If nothing else, it makes the case for the box set as a format. The band’s short history—two proper albums in their day, plus a messy third act that was released later—is covered here over three discs, with original album tracks packaged amid a selection of alternate mixes, demos, and unreleased material. A fourth disc features a full, previously unreleased live set. Some might argue that the inclusion of album tracks is spurred by a lack of new material, and they’d be part right. Also, who wants to listen to 200 minutes of crappy demos? (I’m looking at you, Nirvana box set.) Completists will already own some of these tracks—anyone who bought last year’s Thank You Friends: The Ardent Records Story compilation might wince at the amount of overlap—but there’s enough new here to bring them back around, and those looking for a close-cropped walk through the group’s catalog will enjoy soaking in the sounds.

Disc one starts pre-Big Star, with the tentative Bell solo recording “Psychedelic Stuff” and “All I See Is You,” a Beatlesque (its hook bites “Dig a Pony,” hard) track from Bell’s Icewater band. Both sides of the late, great songwriter’s hand are quickly shown, the hard rocker and the balladeer; this was, after all, the same guy who would sing the plaintive “Try Again” and the roiling, petulant “Don’t Lie to Me” on #1 Record. If Bell was McCartney, Chilton’s Lennon is on fine display in the smooth early solo track “Every Day as We Grow Closer,” as Beatlesque a song as the guy ever produced. A few tracks from the Bell-Stephens band Rock City are also included, for historical context. Alternate mixes of first-album tracks abound on this first disc, though they are far from essential. Big Star being first and foremost a studio band, it’s to be assumed the album was the proper document of this time period. These new looks make no argument against that.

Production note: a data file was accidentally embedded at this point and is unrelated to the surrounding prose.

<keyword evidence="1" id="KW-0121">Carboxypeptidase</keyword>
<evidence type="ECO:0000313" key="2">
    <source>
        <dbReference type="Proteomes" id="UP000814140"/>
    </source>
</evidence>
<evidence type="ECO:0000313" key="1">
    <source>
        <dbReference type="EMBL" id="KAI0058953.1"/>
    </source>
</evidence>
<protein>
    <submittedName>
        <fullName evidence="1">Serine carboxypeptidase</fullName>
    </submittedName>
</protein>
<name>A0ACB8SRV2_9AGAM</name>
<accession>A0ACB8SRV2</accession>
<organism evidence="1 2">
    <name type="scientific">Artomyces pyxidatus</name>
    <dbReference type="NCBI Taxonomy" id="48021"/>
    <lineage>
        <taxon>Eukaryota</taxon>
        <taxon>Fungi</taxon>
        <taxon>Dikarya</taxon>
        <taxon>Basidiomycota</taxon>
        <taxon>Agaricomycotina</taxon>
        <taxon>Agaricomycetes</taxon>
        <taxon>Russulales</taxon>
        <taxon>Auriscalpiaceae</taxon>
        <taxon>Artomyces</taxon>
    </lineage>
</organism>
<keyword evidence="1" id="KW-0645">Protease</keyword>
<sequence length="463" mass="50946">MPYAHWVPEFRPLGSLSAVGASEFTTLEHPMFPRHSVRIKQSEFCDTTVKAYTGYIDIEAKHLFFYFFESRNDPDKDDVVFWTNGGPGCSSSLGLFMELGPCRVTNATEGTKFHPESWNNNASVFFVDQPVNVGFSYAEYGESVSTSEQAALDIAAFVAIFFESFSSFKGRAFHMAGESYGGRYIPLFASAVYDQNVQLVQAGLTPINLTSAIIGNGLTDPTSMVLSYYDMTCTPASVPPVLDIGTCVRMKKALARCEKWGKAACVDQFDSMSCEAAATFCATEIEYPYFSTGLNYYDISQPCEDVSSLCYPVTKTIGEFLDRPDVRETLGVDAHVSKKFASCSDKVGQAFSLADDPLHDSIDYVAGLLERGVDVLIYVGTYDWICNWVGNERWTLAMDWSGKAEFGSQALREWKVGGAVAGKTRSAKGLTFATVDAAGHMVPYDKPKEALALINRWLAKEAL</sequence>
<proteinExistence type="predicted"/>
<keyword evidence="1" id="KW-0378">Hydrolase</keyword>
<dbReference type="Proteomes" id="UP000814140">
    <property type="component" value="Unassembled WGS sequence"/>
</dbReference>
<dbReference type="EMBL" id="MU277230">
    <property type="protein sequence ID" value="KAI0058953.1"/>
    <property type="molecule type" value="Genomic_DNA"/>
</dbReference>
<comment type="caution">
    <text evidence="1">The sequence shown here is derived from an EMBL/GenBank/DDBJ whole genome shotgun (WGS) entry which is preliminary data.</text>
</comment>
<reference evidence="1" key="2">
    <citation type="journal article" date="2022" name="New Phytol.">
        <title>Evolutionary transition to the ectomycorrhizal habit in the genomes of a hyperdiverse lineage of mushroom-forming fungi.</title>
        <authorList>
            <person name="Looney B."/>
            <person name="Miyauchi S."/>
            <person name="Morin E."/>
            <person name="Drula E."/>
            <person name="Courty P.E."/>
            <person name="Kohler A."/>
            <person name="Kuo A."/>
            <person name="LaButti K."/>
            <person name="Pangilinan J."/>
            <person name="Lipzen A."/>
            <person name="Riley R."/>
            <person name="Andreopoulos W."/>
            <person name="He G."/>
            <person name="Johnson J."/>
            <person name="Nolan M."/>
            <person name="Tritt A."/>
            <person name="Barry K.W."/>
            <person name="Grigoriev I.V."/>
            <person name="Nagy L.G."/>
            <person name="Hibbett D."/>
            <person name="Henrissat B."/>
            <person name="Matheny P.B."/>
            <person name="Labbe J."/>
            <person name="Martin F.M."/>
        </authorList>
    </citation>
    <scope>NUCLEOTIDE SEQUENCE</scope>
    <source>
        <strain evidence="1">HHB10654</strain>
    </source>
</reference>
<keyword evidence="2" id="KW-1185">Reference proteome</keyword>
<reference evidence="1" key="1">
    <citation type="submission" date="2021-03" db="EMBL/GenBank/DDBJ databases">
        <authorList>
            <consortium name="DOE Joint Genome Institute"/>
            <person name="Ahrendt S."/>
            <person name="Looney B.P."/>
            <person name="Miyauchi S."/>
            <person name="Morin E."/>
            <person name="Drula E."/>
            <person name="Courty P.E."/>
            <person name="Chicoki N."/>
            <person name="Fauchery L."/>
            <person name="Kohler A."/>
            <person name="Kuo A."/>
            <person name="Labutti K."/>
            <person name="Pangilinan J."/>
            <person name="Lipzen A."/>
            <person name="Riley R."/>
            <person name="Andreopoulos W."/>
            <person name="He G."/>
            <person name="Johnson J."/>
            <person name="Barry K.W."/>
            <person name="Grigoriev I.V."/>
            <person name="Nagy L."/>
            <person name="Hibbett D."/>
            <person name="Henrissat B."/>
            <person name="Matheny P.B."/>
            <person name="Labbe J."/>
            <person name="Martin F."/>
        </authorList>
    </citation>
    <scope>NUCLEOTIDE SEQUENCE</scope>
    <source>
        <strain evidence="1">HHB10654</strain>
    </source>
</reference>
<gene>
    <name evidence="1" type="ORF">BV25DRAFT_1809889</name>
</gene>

One interesting indication of the band’s great foresight, whether intentional or not, is a version of “The Ballad of El Goodo” that sports an alternate bridge lyric, a topical bit about “presidents and draft boards.” It’s hard to imagine “Ain’t no one goin’ to turn me ’round” as protest anthem.